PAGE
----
Muscle autoantibodies in myasthenia gravis: beyond diagnosis?

Journal Article (Journal Article;Review)

Myasthenia gravis is an autoimmune disorder of the neuromuscular junction. A number of molecules, including ion channels and other proteins at the neuromuscular junction, may be targeted by autoantibodies leading to abnormal neuromuscular transmission. In approximately 85% of patients, autoantibodies, directed against the postsynaptic nicotinic acetylcholine receptor can be detected in the serum and confirm the diagnosis, but in general, do not precisely predict the degree of weakness or response to therapy. Antibodies to the muscle-specific tyrosine kinase are detected in approximately 50% of generalized myasthenia gravis patients who are seronegative for anti-acetylcholine receptor antibodies, and levels of anti-muscle-specific tyrosine kinase antibodies do appear to correlate with disease severity and treatment response. Antibodies to other muscle antigens may be found in the subsets of myasthenia gravis patients, potentially providing clinically useful diagnostic information, but their utility as relevant biomarkers (measures of disease state or response to treatment) is currently unclear.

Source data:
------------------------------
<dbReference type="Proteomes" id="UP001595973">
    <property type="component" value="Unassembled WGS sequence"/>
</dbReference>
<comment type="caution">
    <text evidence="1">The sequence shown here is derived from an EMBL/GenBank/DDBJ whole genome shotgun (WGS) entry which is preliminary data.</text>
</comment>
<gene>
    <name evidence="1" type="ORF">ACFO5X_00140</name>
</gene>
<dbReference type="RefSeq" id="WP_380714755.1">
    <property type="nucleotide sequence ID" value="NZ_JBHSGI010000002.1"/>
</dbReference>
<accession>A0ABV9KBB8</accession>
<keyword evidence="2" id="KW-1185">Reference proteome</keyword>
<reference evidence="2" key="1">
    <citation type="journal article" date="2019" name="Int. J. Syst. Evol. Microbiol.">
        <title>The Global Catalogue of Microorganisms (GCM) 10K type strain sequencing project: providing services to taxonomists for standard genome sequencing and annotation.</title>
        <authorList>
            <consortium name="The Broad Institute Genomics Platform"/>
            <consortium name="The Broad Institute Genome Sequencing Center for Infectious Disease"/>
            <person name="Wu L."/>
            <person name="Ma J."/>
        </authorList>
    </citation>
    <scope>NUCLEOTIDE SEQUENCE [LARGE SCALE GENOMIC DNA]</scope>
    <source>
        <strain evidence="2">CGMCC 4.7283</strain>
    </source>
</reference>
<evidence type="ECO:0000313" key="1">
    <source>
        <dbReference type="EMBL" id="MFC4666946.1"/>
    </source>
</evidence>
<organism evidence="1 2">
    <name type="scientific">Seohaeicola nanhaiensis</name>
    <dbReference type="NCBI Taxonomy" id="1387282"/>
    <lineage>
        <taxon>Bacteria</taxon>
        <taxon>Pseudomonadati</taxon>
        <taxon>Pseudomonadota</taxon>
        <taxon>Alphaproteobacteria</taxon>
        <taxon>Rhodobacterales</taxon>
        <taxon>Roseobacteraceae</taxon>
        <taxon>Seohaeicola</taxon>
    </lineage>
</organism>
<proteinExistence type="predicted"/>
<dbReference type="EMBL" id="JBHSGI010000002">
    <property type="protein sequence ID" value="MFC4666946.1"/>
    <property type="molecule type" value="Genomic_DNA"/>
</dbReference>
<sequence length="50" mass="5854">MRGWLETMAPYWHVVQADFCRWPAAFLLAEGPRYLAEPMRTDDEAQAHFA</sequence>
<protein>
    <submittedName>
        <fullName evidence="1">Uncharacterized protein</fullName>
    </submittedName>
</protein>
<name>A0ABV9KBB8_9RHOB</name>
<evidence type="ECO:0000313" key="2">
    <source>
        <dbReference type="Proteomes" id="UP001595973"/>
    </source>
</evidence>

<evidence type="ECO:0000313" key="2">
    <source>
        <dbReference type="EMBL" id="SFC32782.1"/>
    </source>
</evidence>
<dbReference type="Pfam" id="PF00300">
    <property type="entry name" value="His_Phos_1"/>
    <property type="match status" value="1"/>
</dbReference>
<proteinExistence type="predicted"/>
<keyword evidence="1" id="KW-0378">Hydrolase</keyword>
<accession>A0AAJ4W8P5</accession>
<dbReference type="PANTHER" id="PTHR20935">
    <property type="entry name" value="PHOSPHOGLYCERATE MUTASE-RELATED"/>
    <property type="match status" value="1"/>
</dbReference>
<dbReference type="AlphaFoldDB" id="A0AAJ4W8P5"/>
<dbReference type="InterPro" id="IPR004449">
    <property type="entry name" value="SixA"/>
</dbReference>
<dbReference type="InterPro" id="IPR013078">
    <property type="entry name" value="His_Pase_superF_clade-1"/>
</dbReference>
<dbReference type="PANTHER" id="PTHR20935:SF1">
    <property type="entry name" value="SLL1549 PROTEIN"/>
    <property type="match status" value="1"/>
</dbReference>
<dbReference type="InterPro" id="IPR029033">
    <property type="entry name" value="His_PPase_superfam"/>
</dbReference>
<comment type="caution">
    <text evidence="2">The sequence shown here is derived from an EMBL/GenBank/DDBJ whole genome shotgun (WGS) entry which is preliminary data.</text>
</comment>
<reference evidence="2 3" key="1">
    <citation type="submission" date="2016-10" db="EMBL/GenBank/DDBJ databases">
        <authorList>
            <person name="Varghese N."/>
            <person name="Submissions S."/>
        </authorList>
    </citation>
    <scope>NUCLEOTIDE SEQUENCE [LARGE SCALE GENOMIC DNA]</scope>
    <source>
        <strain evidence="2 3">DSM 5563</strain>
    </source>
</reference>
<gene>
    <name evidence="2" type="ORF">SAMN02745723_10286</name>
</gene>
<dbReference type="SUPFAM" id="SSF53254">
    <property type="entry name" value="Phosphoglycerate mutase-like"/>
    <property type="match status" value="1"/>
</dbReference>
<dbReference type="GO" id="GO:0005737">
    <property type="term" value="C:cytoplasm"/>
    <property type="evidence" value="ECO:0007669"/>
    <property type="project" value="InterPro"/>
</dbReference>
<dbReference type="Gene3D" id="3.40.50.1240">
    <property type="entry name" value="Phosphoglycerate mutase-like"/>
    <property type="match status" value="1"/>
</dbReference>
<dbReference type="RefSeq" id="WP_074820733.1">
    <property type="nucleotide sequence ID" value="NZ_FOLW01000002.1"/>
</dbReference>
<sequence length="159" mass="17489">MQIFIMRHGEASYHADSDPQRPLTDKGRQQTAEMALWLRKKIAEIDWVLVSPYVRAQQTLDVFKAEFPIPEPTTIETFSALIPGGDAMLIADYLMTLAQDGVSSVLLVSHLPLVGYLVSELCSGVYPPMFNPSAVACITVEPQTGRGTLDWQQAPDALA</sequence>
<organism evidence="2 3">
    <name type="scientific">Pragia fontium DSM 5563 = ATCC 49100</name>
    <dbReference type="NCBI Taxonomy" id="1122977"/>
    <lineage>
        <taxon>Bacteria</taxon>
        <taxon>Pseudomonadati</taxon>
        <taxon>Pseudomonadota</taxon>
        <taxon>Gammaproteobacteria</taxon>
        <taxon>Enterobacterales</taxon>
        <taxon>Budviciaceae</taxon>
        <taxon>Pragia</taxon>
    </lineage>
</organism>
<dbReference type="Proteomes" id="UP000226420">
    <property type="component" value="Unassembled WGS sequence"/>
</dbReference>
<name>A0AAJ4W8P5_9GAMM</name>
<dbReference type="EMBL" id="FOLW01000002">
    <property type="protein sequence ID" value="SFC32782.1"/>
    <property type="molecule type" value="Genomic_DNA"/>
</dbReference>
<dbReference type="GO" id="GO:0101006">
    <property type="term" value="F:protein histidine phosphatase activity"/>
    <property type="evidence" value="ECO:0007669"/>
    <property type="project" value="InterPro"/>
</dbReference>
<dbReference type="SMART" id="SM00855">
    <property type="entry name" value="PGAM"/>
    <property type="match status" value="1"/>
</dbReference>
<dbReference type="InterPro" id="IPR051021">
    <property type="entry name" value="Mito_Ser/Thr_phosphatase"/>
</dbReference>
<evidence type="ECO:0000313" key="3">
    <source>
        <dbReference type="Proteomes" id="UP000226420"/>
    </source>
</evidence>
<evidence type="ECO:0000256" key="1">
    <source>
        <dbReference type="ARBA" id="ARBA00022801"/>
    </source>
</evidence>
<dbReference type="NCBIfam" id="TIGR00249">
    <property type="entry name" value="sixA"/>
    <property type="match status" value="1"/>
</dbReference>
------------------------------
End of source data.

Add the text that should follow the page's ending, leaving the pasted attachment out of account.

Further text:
Full Text

Duke Authors

Cited Authors

  • Meriggioli, MN; Sanders, DB

Published Date

  • July 2012

Published In

Volume / Issue

  • 8 / 5

Start / End Page

  • 427 - 438

PubMed ID

  • 22882218

Pubmed Central ID

  • PMC3505488

Electronic International Standard Serial Number (EISSN)

  • 1744-8409

Digital Object Identifier (DOI)

  • 10.1586/eci.12.34


  • eng

Conference Location

  • England